Oil closes higher, with dollar devaluation and China on the radar

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Oil futures contracts closed higher this Thursday, 10th, after a session marked by volatility.

The commodity was benefited by the robust devaluation of the dollar, in the wake of data from the consumer price index (CPI) of the United States, which spiked the expectation that the Federal Reserve (Fed) should slow the rise in interest rates. On the other hand, oil was pressured by concerns about Chinese demand.

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December WTI crude closed up 0.74% ($0.64) at $86.47 a barrel on the New York Mercantile Exchange (Nymex), while Brent for January 2023 rose 1.10 % (US$1.02), at US$93.67 a barrel, on the Intercontinental Exchange (ICE).

The People’s Bank of China (PBoC) today reported that loans from China’s banks fell sharply in October from September, from 2.47 trillion yuan to 615.2 billion yuan, as the Demand weakens across the economy on the back of rising Covid-19 cases and tighter restrictions.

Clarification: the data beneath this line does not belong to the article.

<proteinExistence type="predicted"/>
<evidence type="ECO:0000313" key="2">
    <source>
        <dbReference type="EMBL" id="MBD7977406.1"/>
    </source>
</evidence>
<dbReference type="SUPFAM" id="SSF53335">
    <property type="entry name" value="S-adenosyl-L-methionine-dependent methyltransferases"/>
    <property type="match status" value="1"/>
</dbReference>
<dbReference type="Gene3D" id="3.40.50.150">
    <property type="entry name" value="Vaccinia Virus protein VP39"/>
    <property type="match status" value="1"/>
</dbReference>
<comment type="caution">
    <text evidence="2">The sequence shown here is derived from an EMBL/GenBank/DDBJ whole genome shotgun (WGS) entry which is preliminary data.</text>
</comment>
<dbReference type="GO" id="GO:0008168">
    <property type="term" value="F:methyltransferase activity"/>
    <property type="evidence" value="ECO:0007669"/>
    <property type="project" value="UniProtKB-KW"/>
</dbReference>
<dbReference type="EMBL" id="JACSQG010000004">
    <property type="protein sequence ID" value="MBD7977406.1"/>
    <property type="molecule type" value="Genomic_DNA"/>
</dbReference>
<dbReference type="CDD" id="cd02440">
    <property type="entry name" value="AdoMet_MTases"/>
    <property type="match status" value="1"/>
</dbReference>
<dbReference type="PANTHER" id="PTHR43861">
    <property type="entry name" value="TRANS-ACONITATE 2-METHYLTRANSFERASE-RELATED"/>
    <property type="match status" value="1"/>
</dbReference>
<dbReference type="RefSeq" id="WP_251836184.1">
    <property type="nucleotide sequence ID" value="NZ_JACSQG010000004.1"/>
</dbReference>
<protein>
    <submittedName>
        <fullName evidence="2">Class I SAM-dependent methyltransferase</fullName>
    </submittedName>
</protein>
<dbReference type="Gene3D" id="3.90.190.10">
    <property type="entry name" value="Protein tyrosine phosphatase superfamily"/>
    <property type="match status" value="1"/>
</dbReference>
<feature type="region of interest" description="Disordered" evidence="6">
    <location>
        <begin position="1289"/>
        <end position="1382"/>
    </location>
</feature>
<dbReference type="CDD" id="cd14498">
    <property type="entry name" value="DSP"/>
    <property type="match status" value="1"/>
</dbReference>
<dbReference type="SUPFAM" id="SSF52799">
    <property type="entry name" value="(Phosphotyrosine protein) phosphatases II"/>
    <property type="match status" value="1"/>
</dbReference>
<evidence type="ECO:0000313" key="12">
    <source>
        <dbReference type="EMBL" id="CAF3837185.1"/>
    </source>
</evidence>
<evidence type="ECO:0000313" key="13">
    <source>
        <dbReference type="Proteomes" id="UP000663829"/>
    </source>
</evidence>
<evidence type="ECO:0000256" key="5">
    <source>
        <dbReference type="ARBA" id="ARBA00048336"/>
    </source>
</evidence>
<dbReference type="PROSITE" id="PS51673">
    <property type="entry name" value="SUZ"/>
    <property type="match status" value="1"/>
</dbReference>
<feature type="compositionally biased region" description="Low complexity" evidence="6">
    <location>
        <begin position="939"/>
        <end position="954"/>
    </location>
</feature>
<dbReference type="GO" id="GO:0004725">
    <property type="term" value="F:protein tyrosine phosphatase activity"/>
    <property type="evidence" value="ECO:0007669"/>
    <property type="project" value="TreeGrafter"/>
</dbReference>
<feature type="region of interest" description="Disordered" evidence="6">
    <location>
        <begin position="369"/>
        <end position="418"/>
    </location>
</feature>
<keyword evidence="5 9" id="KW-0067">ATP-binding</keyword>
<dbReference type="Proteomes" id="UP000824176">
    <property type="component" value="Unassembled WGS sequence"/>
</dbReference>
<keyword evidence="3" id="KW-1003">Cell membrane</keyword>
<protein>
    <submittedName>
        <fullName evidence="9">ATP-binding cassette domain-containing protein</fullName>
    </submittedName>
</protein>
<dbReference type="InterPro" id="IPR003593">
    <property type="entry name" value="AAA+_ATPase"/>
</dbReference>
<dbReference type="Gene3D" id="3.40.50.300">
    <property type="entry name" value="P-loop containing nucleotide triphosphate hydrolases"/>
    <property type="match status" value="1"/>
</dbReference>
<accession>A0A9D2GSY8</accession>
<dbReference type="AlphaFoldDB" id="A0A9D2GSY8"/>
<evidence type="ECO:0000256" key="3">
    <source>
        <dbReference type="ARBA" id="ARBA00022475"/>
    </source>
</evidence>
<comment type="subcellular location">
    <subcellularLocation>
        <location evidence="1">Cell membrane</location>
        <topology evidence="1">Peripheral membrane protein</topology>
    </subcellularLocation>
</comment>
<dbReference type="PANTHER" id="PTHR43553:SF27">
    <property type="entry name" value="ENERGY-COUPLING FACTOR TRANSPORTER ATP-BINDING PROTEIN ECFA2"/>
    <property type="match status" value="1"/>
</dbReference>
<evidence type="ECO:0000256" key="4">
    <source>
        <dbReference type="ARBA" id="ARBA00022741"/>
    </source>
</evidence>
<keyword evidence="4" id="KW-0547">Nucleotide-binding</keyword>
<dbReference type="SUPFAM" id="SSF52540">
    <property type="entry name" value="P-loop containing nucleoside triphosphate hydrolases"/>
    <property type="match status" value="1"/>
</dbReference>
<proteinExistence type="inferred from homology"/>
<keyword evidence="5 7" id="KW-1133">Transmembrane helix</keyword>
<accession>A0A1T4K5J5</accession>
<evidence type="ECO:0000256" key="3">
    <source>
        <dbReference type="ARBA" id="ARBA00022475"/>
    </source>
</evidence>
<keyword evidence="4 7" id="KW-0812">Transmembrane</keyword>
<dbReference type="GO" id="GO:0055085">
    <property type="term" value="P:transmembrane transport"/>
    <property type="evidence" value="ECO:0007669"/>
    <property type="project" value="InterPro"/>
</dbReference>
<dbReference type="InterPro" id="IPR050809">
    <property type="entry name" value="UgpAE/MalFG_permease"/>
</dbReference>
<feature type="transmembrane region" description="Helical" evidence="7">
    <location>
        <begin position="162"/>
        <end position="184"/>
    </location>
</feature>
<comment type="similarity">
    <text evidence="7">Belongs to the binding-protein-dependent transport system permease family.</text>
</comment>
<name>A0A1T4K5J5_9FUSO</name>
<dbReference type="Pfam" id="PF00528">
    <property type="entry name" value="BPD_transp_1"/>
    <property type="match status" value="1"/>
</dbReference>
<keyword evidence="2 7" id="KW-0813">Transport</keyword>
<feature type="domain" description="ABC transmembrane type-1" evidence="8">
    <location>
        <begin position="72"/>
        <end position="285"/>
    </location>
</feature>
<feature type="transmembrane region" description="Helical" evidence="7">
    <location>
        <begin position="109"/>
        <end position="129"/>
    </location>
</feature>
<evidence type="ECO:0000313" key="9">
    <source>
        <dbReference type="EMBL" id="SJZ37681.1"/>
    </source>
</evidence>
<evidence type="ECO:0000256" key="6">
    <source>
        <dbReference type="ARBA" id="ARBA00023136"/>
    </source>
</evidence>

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In this scenario, oil prices operated lower at the beginning of the session. “However, energy traders were quick to get back to buying after the cold inflation report brought back hopes that the US economy could still have a soft landing,” explains economist Edward Moya of Oanda. He is referring to the US CPI, which analysts say could convince the Fed to slow down its tightening pace.

“The inflation report showed that fuel oil prices rose 19.8% before the onset of the cold. The oil market will remain very tight this winter and that should keep oil prices up,” adds Moya.

Source: CNN Brasil

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